MPR’s latest story on the Enbridge Line 3 tar sands crude oil pipeline buys into the corporate narrative that climate change is just too confusing for people to understand. It starts with the headline: Why no one agrees on Line 3 pipeline’s climate change impact, which undermines the science in the project’s Environmental Impact Statement (EIS).
The EIS estimates Line 3’s “social cost of carbon” pollution at $287 billion over 30 years. The social cost of carbon “is meant to be a comprehensive estimate of climate change damages. It includes changes in net agricultural productivity; human health; property damages from increased flood risk; and changes in energy system costs, such as reduced costs for heating and increased costs for air conditioning.”
I’m not saying that people can’t challenge the analysis, but let’s be clear about what is in the EIS. It’s $287 billion estimate is conservative, a likely underestimate of the costs. The social cost of carbon estimate “does not include all important damages,” because of limitations with the modeling and data. The U.S. Environmental Protection Agency says such “social costs of carbon” estimates are “a useful measure to assess the benefits of CO2 reductions,” it says.
The MPR story never mentions the $287 billion cost.
Corporate efforts to muddy the facts are nothing new. Recall how tobacco companies tried to undermine the science linking smoking and lung cancer. Pipeline companies don’t need to convince people that tar sands crude oil doesn’t affect climate, they just need to raise doubts, making it so hard to understand that people walk away scratching their heads.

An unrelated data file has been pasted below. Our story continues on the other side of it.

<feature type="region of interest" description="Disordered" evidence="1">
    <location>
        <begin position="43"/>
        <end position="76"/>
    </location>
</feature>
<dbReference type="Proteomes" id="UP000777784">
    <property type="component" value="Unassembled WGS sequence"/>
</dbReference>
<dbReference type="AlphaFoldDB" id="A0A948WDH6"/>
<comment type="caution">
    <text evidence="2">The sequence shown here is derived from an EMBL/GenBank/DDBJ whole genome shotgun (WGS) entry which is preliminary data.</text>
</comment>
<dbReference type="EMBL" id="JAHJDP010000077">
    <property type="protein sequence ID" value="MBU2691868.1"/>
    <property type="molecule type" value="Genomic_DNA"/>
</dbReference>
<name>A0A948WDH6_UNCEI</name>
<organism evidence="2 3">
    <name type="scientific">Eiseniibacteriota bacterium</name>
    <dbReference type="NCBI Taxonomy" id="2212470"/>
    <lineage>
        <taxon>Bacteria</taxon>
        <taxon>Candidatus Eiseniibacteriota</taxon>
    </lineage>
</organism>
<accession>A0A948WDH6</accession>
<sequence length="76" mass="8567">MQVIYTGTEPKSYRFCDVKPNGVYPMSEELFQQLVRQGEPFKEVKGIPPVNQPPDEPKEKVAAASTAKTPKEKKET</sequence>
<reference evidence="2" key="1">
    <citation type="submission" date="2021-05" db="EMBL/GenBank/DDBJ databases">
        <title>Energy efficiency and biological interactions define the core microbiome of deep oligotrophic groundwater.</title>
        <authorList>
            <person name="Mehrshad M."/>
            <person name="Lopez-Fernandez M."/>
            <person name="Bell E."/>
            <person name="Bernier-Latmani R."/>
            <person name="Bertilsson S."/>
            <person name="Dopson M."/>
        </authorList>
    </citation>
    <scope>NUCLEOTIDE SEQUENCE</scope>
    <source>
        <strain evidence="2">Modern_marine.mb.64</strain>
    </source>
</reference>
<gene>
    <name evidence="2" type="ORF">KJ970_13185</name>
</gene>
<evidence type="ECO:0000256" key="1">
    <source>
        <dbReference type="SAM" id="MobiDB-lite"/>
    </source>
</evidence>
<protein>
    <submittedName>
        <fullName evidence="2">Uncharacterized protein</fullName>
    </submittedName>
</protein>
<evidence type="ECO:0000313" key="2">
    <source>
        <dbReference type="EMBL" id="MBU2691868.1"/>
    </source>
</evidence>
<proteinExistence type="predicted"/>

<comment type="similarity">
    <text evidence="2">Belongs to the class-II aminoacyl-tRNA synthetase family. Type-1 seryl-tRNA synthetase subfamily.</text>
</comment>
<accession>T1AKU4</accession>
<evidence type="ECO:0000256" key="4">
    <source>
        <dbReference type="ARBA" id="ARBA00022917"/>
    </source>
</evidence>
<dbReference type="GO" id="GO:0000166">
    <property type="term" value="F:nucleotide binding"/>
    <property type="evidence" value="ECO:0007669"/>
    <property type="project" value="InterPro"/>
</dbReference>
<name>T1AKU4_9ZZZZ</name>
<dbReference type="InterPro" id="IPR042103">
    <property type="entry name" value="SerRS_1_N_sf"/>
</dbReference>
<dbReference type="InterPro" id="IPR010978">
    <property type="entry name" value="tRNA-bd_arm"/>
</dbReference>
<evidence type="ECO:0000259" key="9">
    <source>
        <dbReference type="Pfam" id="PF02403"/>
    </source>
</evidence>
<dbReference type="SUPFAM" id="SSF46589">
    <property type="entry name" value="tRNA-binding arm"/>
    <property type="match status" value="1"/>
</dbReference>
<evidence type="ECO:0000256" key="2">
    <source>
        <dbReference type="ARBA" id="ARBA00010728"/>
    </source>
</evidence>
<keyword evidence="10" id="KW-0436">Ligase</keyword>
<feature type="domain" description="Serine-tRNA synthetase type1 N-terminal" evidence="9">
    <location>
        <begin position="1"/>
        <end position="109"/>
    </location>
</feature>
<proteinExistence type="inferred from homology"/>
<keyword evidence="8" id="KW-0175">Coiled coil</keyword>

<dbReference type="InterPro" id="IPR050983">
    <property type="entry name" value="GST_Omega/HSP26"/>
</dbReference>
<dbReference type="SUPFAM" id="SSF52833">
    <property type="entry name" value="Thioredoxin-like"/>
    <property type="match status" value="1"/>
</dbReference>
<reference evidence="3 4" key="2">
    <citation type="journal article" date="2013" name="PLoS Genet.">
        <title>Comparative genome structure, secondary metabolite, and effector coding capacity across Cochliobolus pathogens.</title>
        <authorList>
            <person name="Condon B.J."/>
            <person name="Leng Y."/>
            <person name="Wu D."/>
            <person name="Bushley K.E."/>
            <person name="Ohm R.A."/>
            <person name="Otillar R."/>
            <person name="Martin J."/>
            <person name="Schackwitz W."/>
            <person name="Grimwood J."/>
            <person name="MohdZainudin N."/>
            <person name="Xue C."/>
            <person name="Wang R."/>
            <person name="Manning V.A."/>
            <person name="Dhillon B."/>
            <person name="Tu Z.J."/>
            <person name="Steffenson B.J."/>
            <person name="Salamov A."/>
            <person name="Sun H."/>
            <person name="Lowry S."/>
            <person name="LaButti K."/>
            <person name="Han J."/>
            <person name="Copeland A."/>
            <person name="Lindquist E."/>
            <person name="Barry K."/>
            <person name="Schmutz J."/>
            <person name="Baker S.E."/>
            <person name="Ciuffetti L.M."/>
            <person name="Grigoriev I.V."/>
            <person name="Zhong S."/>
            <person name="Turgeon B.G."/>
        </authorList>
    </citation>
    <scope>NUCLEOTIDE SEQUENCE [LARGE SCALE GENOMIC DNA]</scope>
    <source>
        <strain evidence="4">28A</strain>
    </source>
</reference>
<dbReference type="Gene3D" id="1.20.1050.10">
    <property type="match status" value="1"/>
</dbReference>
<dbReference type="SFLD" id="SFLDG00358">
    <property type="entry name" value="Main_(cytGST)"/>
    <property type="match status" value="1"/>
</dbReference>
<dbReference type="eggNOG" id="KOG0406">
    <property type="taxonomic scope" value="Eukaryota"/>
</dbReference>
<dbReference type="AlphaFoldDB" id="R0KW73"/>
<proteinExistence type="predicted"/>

MPR’s story reflects that narrative. Here’s the opening paragraph:
Calculating the carbon footprint of a project like Enbridge Energy’s proposed Line 3 oil pipeline is complicated. Not only are there multiple steps involved in the analysis, but there’s also a need to make an educated guess about what the world would look like with and without the new pipeline.
Comment: So the story’s takeaway is not the $287 billion public pricetag, but that the analysis is “complicated,” there are “multiple steps” that include “educated guesses.” The MPR analysis does more to confuse than illuminate.
The MPR article starts with a “he-said-she said” analysis, starting with Enbridge’s point of view:
Enbridge argues that building a new Line 3 to replace the existing Line 3 crossing Minnesota would result in fewer greenhouse gas emissions than if it isn’t built. The company says the new Line 3 would carry up to 760,000 barrels a day to meet demand for oil. If it isn’t built, Enbridge argues that oil from Alberta’s oil sands will still move to market and be used by us in cars, trucks, planes, etc. The existing Line 3 can only move 390,000 barrels per day, so additional oil would need to be moved by train or truck, which are both less efficient than pipelines. In addition, maintaining the old Line 3 would result in significant emissions because it’s less efficient and would also require heavy equipment and integrity digs to ensure its safety. While Enbridge officials acknowledge that climate change exists, they argue building Line 3 would not worsen climate change.